McDonald imageThe Supreme Court unanimously dismissed the appeal brought by Mr Champion against North Norfolk District Council’s decision concluding that an Environmental Impact Assessment (EIA) was not required for the proposed development on a site close to the River Wensum, even though it is a Special Area of Conservation.


The appellant, Mr Champion, is a member of the Ryburgh Village Action Group which opposes the proposed development because of very close proximity to the River Wensum. The river is a Special Area of Conversation protected by the EU Habitats Directive (97/92/EC) given effect in the UK by the Conversation and Habitats Species Regulations 2010. Regulation 61 requires that before giving consent for a project “likely to have a significant effect on a European site”, the competent authority must make “an appropriate assessment of the implications for that site”. Following investigations of measures meant to prevent the risk of river pollution posed by surface water runoff from the site, a screening opinion was issued stating that an EIA was not required in this circumstance and planning officers reiterated this in a detailed report presented to the respondent council committee. The committee therefore decided in resolve to approve the planning application.

The appellant challenged the committee’s decision in the High Court which ruled that the planning permission would be quashed as it was not rationally possible to impose conditions which pointed to a risk of contamination but, at the same time, adopt the view that there was no relevant risk of pollution. However, the Court of Appeal overruled this decision concluding that the authority had been in the position to properly assess the likely effect of the development and it had considered all relevant environmental effects.

Supreme Court

Lord Carnwath, giving the lead judgment, stated that there were 2 issues on appeal: the timing of the decision on whether an assessment under the EU Habitats Directive or Environmental Impact Assessment Directive required, and the relevance of measures meant to address adverse effect on the river from the site.

On the first issue Carnwath reasoned that there was nothing in the language of the Habitats Directive or the decisions of the CJEU to support a separate “screening” stage in any formal sense. The formal procedures prescribed for EIA purposes in the EIA Regulations had no counterpart in the habitats legislation. He stated that all that is required is that, where there is found to be a risk of significant adverse effects to a protected, there should be an “appropriate assessment”. This indicates no more than that the assessment should be appropriate for the task in hand; no special procedure was required and whilst a high standard of investigation was necessary, the issue ultimately rested with the authority’s judgment. In the present case, Carnwath explained that the planning authority and the expert consultees were satisfied that the material risk of significant effects on the river had been eliminated. There was no reason to think that the conclusion would be different if they had decided from the outset that appropriate assessment was required.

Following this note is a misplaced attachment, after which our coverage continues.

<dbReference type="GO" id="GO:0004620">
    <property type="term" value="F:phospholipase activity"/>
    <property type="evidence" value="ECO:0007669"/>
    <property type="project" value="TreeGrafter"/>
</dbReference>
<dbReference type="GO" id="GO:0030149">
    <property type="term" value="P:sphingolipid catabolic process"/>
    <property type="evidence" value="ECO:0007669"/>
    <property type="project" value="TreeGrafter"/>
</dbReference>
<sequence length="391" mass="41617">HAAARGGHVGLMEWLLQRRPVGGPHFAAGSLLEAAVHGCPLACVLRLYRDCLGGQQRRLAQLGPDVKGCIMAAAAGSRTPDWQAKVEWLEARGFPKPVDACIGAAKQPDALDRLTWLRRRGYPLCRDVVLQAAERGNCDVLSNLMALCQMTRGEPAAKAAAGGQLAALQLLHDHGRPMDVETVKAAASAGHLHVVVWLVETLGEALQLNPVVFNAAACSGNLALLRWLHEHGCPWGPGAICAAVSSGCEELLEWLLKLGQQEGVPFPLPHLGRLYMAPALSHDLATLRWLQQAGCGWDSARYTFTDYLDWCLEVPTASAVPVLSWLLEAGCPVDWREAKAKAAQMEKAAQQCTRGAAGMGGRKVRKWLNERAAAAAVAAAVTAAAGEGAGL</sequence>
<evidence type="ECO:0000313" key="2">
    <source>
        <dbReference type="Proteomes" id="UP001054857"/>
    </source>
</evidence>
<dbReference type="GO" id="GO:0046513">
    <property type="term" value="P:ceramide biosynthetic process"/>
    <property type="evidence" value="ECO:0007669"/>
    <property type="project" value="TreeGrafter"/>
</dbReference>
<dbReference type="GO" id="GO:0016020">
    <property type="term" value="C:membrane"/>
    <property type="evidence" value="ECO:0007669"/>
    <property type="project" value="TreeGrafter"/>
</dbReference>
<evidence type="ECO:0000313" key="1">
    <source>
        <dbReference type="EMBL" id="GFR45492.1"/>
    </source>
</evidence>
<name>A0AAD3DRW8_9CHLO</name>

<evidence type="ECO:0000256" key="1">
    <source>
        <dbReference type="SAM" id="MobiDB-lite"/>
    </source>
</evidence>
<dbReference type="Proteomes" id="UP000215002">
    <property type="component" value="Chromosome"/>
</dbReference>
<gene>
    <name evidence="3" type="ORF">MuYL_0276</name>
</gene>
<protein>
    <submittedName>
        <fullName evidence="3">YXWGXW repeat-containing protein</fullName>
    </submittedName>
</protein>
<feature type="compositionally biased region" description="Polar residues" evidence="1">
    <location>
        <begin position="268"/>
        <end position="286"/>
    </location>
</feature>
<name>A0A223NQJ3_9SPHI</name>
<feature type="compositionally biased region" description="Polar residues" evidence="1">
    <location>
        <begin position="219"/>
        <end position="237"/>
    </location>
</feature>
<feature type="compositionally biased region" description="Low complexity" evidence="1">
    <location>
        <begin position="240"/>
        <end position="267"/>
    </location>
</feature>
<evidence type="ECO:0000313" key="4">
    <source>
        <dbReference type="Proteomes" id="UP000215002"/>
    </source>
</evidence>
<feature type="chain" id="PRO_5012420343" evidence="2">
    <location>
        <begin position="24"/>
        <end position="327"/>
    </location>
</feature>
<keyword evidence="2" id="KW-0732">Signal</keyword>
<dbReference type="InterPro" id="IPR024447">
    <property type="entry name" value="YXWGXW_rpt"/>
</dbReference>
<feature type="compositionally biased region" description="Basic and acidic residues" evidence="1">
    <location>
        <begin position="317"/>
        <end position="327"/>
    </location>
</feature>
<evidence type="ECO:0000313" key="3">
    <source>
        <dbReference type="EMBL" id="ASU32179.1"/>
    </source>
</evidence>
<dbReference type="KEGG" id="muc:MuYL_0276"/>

However, Lord Carnwath noted that in regards to the timing of the EIA screening, authorities should adopt screening opinions early in the planning process. He stated that in the present case it was accepted that the council’s screening exercise in April 2010 was legally defective as the pollution prevention measures had not been fully identified at that point, so the council could not be satisfied that mitigation measures would prevent a risk of pollutants entering the river. This was an archetypal case for EIA so that the risks and measures to address them could be set out in an environmental statement and subject to consultation and investigation.

On the second issue, it was disputed whether the council should have relied on mitigation measures to dispense retrospectively with the requirements under the EIA. Lord Carnwath stated that there is nothing to rule out consideration of mitigation measures at the EIA screening stage, but the Directive and the Regulations expressly envisage that they will where appropriate be included in the environmental statement. Cases of material doubt should generally be resolved in favour of EIA. Despite the defect in the procedure leading to the granting of planning permission though, the court found that there was nothing to suggest that the council’s decision would have been different had the process taken place within the framework of the EIA Regulations. The public had been fully involved, the statutory agencies had concluded that the measures proposed were satisfactory and the environmental issues were not especially complex.


This case provides welcomed clarity for planning law practitioners and both claimants and defendants in relation to the need to consider the prejudice to the claimant and likely relief when assessing the merits of a challenge based on a procedural error as it emphasises the discretion of the courts not to quash planning decisions where there had been some defects in the decision-making process.